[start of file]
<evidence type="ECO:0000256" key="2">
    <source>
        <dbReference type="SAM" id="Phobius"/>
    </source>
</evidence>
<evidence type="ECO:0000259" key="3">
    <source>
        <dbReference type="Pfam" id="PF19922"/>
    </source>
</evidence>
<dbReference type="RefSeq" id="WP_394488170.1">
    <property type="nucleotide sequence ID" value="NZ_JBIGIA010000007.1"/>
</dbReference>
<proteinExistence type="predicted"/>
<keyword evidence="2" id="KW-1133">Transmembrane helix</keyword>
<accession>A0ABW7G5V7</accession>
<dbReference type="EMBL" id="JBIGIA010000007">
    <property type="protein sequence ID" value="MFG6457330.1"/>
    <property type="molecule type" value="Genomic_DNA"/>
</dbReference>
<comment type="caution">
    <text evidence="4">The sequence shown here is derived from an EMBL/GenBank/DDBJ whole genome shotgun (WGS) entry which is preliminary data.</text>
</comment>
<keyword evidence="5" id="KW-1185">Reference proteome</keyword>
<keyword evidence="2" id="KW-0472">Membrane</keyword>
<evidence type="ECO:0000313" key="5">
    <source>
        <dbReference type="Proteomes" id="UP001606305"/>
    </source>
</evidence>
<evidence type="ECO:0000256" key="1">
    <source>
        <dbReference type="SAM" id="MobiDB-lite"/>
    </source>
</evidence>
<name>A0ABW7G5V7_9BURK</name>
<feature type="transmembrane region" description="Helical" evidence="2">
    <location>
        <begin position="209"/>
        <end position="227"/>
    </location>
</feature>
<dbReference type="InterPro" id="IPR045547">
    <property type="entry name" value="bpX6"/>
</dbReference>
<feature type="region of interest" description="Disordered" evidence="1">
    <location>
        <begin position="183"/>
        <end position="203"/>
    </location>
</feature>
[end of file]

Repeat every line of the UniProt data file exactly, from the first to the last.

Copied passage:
<evidence type="ECO:0000256" key="2">
    <source>
        <dbReference type="SAM" id="Phobius"/>
    </source>
</evidence>
<evidence type="ECO:0000259" key="3">
    <source>
        <dbReference type="Pfam" id="PF19922"/>
    </source>
</evidence>
<dbReference type="RefSeq" id="WP_394488170.1">
    <property type="nucleotide sequence ID" value="NZ_JBIGIA010000007.1"/>
</dbReference>
<proteinExistence type="predicted"/>
<keyword evidence="2" id="KW-1133">Transmembrane helix</keyword>
<accession>A0ABW7G5V7</accession>
<dbReference type="EMBL" id="JBIGIA010000007">
    <property type="protein sequence ID" value="MFG6457330.1"/>
    <property type="molecule type" value="Genomic_DNA"/>
</dbReference>
<comment type="caution">
    <text evidence="4">The sequence shown here is derived from an EMBL/GenBank/DDBJ whole genome shotgun (WGS) entry which is preliminary data.</text>
</comment>
<keyword evidence="5" id="KW-1185">Reference proteome</keyword>
<keyword evidence="2" id="KW-0472">Membrane</keyword>
<evidence type="ECO:0000313" key="5">
    <source>
        <dbReference type="Proteomes" id="UP001606305"/>
    </source>
</evidence>
<evidence type="ECO:0000256" key="1">
    <source>
        <dbReference type="SAM" id="MobiDB-lite"/>
    </source>
</evidence>
<name>A0ABW7G5V7_9BURK</name>
<feature type="transmembrane region" description="Helical" evidence="2">
    <location>
        <begin position="209"/>
        <end position="227"/>
    </location>
</feature>
<dbReference type="InterPro" id="IPR045547">
    <property type="entry name" value="bpX6"/>
</dbReference>
<feature type="region of interest" description="Disordered" evidence="1">
    <location>
        <begin position="183"/>
        <end position="203"/>
    </location>
</feature>